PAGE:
There is however, a great deal missing when you consider the metrics versus the scope of the deal; to get a sense of progress you have to go further and look more widely. The DHSC and ABPI would do well to ensure that easily available metrics, such as the Office of Life Sciences life sciences competitiveness indicators are part of their operational reviews to help bring a wider view of how well the UK is supporting the industry and innovation. Perhaps it’s a casualty of COVID-19 or Brexit but OLS have yet to publish the 2020 indicators, at the time of writing.
The real goal: getting more bang for the buck but no metric to assess this
The VPAS may have stated objectives, but it also has discussion of the purpose of the scheme. That makes it clear that the goal was to “engender improvements over time to health gain relative to expenditure on new medicines across the NHS”.
What that means is that the system is geared to get better value for money on individual treatments, even if cost-effective and affordable already and within an overarching scheme that guarantees affordability for the NHS.
This should translate to needing a more meaningful metric – but one that is getting harder and harder to get public access to – such as the cost per Quality Adjusted Life Years (QALYs) that are being secured for treatments. Whilst that might be available through appraisals by NICE, the real numbers are often hidden to the public due to confidential commercial arrangements struck between companies and NICE and NHSE&I.
An opportunity to increase transparency
A common theme when assessing progress against the objectives of the VPAS is the lack of public information. It may well be known how some of the commitments, such as enhancing horizon scanning, improving engagement, increasing flexibility as just some of them, are being met by those working at DHSC, NHSE&I and for those working at the ABPI and within companies.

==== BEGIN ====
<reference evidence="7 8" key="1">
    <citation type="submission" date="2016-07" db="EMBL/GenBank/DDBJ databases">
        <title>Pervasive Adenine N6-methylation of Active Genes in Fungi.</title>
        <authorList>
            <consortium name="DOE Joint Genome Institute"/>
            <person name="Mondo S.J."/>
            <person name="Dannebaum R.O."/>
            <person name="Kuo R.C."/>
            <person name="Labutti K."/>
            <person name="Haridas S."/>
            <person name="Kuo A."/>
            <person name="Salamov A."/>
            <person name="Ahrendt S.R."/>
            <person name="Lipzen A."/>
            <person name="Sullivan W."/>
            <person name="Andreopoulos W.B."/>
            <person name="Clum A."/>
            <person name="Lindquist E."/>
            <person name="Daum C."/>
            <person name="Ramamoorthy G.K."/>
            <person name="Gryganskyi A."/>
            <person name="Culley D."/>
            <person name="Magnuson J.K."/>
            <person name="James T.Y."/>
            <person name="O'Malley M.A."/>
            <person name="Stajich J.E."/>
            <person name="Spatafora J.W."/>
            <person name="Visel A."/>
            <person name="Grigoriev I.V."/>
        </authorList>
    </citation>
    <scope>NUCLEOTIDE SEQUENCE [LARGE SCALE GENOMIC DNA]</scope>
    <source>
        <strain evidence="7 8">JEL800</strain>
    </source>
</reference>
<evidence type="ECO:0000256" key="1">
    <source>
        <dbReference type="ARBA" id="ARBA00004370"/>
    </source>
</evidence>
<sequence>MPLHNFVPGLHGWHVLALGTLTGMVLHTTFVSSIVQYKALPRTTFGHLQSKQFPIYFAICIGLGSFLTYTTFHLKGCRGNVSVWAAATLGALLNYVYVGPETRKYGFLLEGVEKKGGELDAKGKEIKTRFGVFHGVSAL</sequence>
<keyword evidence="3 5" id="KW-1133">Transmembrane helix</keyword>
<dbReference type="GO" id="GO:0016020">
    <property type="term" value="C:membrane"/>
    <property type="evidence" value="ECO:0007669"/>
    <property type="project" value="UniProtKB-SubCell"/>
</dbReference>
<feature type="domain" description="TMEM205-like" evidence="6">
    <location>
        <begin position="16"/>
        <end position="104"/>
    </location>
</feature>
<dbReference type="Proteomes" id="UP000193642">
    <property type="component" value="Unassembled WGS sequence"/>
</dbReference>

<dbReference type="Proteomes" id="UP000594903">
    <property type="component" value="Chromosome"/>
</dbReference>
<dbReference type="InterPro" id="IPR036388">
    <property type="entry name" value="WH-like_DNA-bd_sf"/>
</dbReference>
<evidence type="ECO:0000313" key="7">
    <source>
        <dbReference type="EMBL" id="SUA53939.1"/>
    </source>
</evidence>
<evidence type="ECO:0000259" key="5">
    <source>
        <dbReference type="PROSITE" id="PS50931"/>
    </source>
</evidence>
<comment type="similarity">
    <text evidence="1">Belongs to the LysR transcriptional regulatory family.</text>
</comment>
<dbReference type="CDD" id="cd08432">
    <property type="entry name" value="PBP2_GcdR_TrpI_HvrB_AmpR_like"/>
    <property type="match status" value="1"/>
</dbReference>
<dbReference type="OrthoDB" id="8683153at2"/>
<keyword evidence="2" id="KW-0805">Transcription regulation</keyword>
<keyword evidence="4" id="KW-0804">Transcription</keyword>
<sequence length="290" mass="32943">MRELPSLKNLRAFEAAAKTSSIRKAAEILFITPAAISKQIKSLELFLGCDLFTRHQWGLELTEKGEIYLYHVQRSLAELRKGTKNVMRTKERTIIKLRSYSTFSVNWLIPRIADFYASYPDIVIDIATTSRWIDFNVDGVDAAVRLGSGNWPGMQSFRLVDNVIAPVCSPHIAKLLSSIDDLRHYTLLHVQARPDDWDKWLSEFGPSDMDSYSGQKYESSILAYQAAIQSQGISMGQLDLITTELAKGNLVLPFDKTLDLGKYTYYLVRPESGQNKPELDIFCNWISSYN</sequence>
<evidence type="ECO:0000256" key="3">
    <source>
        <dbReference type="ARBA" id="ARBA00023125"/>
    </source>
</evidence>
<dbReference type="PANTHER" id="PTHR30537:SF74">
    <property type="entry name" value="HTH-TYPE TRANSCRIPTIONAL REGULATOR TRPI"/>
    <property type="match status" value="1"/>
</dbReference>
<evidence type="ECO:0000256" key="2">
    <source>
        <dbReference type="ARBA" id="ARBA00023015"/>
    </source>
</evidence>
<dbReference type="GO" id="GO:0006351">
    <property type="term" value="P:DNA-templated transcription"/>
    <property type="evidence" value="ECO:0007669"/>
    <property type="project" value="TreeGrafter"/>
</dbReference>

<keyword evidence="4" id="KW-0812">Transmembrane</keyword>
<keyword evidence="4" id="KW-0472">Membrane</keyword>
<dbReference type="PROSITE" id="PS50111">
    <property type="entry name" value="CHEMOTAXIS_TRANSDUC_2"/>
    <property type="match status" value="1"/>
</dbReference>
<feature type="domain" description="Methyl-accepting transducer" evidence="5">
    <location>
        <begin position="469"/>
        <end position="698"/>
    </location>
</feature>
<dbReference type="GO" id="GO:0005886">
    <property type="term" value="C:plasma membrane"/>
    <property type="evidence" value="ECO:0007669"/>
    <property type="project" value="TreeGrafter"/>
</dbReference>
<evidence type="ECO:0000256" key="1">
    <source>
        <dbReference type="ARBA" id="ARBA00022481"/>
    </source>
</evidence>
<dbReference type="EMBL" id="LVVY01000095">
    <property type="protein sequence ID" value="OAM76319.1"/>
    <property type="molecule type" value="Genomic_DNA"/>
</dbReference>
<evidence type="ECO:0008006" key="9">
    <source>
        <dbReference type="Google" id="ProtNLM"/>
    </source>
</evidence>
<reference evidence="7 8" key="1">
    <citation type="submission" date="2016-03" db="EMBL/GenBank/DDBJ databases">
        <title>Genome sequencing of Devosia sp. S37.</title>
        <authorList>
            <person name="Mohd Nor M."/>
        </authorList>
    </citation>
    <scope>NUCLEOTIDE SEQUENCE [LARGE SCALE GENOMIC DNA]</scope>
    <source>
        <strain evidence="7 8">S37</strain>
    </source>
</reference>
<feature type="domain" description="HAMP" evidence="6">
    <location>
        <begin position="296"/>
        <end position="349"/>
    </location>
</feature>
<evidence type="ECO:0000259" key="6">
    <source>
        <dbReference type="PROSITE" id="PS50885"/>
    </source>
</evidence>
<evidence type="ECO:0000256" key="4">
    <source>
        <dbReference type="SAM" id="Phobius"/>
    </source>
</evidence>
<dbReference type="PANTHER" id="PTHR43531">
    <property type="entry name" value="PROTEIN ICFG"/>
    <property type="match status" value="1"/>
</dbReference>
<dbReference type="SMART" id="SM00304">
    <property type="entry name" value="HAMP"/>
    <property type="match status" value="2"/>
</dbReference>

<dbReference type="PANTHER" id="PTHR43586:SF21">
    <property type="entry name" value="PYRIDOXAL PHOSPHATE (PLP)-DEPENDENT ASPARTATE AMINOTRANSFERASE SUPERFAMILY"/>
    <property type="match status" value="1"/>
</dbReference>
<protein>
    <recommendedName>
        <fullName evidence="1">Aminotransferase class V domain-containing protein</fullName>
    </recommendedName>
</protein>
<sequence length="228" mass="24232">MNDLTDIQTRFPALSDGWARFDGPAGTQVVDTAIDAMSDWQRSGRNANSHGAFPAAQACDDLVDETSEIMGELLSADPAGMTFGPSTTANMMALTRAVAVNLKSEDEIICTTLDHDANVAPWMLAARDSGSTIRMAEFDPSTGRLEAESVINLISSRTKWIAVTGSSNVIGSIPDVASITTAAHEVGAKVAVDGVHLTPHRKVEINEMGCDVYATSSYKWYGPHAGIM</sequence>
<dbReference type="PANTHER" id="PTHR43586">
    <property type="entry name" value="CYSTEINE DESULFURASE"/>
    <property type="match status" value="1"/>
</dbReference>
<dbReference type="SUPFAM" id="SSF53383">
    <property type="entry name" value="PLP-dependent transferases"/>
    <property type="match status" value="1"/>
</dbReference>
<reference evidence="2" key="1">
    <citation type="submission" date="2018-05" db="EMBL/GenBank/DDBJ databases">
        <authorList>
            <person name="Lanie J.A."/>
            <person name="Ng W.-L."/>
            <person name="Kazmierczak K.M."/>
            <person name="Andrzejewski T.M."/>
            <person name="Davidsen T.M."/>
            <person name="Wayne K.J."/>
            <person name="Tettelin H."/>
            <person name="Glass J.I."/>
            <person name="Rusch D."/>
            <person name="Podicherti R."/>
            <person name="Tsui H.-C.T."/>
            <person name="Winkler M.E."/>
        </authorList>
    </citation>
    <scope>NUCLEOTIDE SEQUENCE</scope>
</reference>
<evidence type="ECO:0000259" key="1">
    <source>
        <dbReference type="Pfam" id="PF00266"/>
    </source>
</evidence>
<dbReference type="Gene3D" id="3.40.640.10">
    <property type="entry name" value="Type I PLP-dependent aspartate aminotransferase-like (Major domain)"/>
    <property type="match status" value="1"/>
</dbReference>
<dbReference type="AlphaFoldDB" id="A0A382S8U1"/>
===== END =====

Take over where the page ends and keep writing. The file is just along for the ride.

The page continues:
Yet the scheme has explicitly cited the benefits for patients and through the objectives to support the life sciences industry and deliver a net benefit for the UK economy and support innovation, it also has goals for UK citizens more generally. Yet there is little for an interested patient or citizen to draw upon beyond regular data on payments, the payment percentage and meeting minutes from the operational review. Even those interested in digging deeper themselves (like this author) get stumped by websites that are uninformative or no longer up to date.
In the old days of the PPRS there were annual reports to Parliament (the last one found dates from 2014). They helped shine a light on what the scheme had achieved and offered some important context, such as progress on support for the industry. If memory serves they came about because of a lack of transparency surrounding the very early iterations of VPAS.
Annual reports also presumably provided a one stop shop to help parliamentarians in understanding the situation. Then there is also the argument that there will be many in other countries who are interested; be they lawmakers, policy makers, industry or anyone else such as academics. Could an equivalent come back? It would be extra work, but it’s likely to help provide material that will help those who negotiate a future deal, as well as provide assurance to those outsiders with an interest in the progress and success of the VPAS.
A deal that definitely delivers for government
Whilst it’s too early to draw conclusions on the success or otherwise of the VPAS, as it has three years left to go, it is clear that so far it’s the government that is definitively reaping the benefits. There is a long way to go to not only deliver on some of the commitments on access, but even further to evidence that they have generated the hoped-for improved patient outcomes and market access outcomes that matter to companies and patients. All parties should be working together to take a balanced view to assess delivery of the Schemes ambitions and to help inform future deals. Time for a VPAS balanced scorecard?
To view the rest of the articles in this series assessing the progress of the VPAS, click here.
About the author
Leela Barham is a researcher and writer who has worked with all stakeholders across the health care system, both in the UK and internationally, on the economics of the pharmaceutical industry. Leela worked as an advisor to the Department of Health and Social Care on the 2019 Voluntary Scheme for Branded Medicines Pricing and Access (VPAS).